Chameleon Medical: Temporal Gland Infection

Temporal Gland Infection


A Temporal Gland Infection (or TGI) is where bacteria overrun a special gland in some of the Trioceros species, including the Jackson’s Chameleon. This gland is at the juncture of the top and bottom jaw lines.

The function of the temporal gland is not definitively known at this time. The gland cultures bacteria already to produce a fowl smelling substance. Though this is not easy for a human to smell unless they are seriously trying, it is thought that the substance can be used as a defense against predators or as a lure for prey.

Regardless of its final use, the temporal gland can get infected with uncontrolled bacteria just like any other part of the body.

Temporal gland infections are difficult to detect until they are advanced leading to long recovery times with veterinary assistance.

Jacksons Chameleon with a Temporal Gland Infection

Listen to this podcast episode as Dr. Tom Greek comes on and discusses Temporal Gland Infections

If you are interested in learning more about Dr. Tom Greek and his veterinary practice in Southern California, click here for contact links.


Temporal gland infections can be identified by an uncharacteristic swelling at the temporal gland location. This is just one of the reasons why it is important to give your chameleon a quick visual exam every time you feed him or take care of the cage.

TGI on Jacksons Chameleon

This Jackson’s Chameleon shows a textbook case of a swollen temporal gland infection. Note the swelling at the back of his jaw.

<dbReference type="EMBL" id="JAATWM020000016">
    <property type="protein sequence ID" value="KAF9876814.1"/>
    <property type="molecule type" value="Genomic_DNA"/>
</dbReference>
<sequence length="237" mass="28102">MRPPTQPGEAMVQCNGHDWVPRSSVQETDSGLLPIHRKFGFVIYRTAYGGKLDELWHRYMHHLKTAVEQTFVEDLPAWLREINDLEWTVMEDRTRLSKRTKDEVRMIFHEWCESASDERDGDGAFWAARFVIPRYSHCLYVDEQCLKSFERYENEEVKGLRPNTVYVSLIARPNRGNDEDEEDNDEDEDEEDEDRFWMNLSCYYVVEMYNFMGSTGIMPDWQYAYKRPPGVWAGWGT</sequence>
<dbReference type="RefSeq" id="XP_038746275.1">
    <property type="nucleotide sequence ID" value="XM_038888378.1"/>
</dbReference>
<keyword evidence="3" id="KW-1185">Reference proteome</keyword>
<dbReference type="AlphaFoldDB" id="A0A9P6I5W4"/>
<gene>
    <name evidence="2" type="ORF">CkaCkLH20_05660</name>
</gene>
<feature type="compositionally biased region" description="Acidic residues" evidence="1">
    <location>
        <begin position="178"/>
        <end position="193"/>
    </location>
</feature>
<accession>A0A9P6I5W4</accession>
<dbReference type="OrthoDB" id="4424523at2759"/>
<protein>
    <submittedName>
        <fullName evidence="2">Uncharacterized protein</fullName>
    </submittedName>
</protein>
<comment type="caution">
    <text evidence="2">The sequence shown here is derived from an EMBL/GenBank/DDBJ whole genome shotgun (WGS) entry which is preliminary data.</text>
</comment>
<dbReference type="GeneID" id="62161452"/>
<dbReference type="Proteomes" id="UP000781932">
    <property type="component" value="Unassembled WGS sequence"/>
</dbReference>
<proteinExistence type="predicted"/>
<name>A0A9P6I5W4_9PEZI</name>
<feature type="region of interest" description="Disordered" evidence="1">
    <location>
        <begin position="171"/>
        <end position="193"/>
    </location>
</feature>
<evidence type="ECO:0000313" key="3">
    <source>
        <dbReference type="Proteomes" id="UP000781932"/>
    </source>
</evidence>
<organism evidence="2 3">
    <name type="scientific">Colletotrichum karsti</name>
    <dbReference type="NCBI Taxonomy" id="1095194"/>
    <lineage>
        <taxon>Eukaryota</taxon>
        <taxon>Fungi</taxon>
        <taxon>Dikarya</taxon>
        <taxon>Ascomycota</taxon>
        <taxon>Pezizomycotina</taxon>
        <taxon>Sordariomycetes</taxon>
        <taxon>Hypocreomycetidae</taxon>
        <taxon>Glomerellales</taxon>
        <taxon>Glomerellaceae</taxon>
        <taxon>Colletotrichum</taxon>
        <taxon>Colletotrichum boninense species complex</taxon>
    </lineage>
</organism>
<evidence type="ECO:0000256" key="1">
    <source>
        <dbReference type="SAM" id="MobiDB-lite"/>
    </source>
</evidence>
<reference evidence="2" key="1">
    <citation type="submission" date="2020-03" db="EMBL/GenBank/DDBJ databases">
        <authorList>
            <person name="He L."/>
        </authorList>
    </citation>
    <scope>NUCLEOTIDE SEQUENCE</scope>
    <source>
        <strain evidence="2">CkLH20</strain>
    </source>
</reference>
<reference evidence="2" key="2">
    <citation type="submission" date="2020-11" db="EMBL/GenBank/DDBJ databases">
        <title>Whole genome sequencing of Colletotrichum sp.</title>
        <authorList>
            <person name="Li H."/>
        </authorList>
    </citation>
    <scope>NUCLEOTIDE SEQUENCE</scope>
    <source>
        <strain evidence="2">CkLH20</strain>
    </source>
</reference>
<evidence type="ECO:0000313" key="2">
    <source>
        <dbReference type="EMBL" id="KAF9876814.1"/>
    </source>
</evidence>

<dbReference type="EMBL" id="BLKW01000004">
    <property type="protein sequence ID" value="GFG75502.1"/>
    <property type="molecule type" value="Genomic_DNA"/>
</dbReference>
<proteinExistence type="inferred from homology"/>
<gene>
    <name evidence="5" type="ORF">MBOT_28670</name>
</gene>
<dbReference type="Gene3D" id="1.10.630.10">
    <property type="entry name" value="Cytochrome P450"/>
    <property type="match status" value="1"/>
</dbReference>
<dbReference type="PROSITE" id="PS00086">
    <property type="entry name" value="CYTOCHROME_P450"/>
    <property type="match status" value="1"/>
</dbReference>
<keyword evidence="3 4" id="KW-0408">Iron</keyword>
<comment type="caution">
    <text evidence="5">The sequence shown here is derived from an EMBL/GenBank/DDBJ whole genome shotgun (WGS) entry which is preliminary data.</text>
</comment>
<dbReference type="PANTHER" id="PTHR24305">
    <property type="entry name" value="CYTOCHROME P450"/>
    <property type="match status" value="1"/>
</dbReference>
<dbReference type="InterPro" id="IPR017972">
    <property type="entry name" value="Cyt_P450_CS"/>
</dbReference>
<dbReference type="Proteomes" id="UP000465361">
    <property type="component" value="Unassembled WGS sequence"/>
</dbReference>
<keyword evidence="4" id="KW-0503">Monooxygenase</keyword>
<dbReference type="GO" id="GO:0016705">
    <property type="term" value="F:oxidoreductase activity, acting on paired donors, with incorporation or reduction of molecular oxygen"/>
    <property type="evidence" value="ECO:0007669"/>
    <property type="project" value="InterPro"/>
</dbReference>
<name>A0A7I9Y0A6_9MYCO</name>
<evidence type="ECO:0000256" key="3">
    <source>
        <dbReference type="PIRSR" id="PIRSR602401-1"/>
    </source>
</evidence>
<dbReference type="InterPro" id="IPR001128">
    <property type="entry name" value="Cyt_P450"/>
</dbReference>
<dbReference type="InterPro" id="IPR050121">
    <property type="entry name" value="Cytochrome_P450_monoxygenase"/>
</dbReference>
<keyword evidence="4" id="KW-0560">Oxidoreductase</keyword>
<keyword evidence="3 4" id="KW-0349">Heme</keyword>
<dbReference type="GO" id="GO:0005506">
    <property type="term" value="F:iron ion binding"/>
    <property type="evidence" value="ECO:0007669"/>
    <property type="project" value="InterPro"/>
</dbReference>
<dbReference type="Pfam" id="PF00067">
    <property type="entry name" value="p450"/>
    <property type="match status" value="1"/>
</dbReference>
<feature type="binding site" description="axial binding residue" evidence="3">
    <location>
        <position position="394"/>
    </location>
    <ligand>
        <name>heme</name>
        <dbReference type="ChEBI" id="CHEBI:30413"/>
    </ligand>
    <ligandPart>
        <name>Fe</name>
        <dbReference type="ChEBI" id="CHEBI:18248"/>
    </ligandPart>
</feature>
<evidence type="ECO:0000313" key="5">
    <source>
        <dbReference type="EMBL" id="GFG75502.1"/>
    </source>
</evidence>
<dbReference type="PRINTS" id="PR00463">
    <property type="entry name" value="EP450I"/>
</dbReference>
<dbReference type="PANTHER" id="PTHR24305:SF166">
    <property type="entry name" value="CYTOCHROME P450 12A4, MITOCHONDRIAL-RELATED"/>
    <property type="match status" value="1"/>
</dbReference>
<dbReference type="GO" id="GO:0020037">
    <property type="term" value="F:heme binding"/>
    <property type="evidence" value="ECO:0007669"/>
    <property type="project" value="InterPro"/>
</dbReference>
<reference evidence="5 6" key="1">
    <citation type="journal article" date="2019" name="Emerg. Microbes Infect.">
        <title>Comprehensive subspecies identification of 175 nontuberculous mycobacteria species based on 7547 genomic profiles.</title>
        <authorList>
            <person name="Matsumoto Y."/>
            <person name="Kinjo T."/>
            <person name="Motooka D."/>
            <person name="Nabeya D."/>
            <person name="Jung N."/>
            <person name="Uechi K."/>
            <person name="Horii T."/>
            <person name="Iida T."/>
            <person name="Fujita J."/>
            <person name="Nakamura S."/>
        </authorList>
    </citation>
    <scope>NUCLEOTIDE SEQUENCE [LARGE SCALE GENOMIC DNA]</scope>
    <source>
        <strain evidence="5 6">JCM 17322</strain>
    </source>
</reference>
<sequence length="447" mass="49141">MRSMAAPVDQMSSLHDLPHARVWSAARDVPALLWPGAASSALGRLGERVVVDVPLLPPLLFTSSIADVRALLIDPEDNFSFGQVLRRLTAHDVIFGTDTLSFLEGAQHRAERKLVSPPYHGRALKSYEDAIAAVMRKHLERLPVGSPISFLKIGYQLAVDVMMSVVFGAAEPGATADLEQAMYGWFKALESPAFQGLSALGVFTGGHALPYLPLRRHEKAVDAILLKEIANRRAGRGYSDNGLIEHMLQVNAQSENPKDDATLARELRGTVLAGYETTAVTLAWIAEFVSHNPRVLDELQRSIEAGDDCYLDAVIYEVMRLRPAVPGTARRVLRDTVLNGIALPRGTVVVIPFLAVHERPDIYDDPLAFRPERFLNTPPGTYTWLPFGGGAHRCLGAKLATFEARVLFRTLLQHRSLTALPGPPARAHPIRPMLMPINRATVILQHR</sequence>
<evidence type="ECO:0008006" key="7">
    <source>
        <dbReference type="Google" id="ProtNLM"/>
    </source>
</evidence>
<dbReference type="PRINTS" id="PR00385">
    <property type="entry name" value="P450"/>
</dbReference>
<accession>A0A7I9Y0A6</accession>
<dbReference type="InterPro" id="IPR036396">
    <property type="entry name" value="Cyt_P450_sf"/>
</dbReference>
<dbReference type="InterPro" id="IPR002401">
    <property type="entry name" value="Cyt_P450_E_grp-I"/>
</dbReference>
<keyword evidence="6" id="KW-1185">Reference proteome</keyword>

temporal gland on Jackson's Chameleon

The temporal gland has a disk of bacteria that is normal and good. This picture shows a temporal gland disk flaking off a female Jackson’s Chameleon. Though, honestly, this is the first time I saw this happen! But it shows the area of the temporal gland.

Bacterial puss in jackson's chameleon

An inside view of a Jackson’s Chameleon with a bacterial infection. This infection is not a temporal gland infection, but, to the left of the green puss infection, it beautifully shows what a healthy temporal gland looks like.

TGI on baby Jacksons Chameleon

This juvenile Jackson’s Chameleon shows an advanced case of TGI that has spread beyond just the temporal gland.

Male Jacksons Chameleon with TGI

These next two images show an adult male Jackson’s Chameleon with an advanced case of TGI.

Male Jacksons Chameleon with TGI
Jackson's Chameleon TGI

A TGI that has advanced in an adult male Yellow-crested Jackson’s Chameleon. Courtesy of Dr Tom Greek DVM.


Treating a temporal gland infection is always dual pronged. First, go see your veterinarian for antibiotics and, second, correct the condition which caused the weakened immune system to begin with.

Vet visit: A veterinarian is necessary for antibiotic treatment. Antibiotics are usually given in oral or injectable forms. The best way to go about treatment is to get the bacteria cultured and the correct antibiotic prescribed. Usually, though, the vet just prescribes a “broad spectrum” antibiotic that has a history of being effective with the most common strains. It is critical to follow through the entire antibiotic course even if improvement has been shown in order to reduce the chances of producing antibiotic resistant bacteria.

Investigation of Cause: The second part of treating an infection is to correct the cause. If the cause is not addressed then the infection will return. If the compromised immunity that allowed the bacteria to take hold was because of a substandard husbandry condition, that condition must be corrected.

Temporal Gland Infections ave a great chance of recovery if they are caught early. The more advanced the infection the harder it is to beat it back.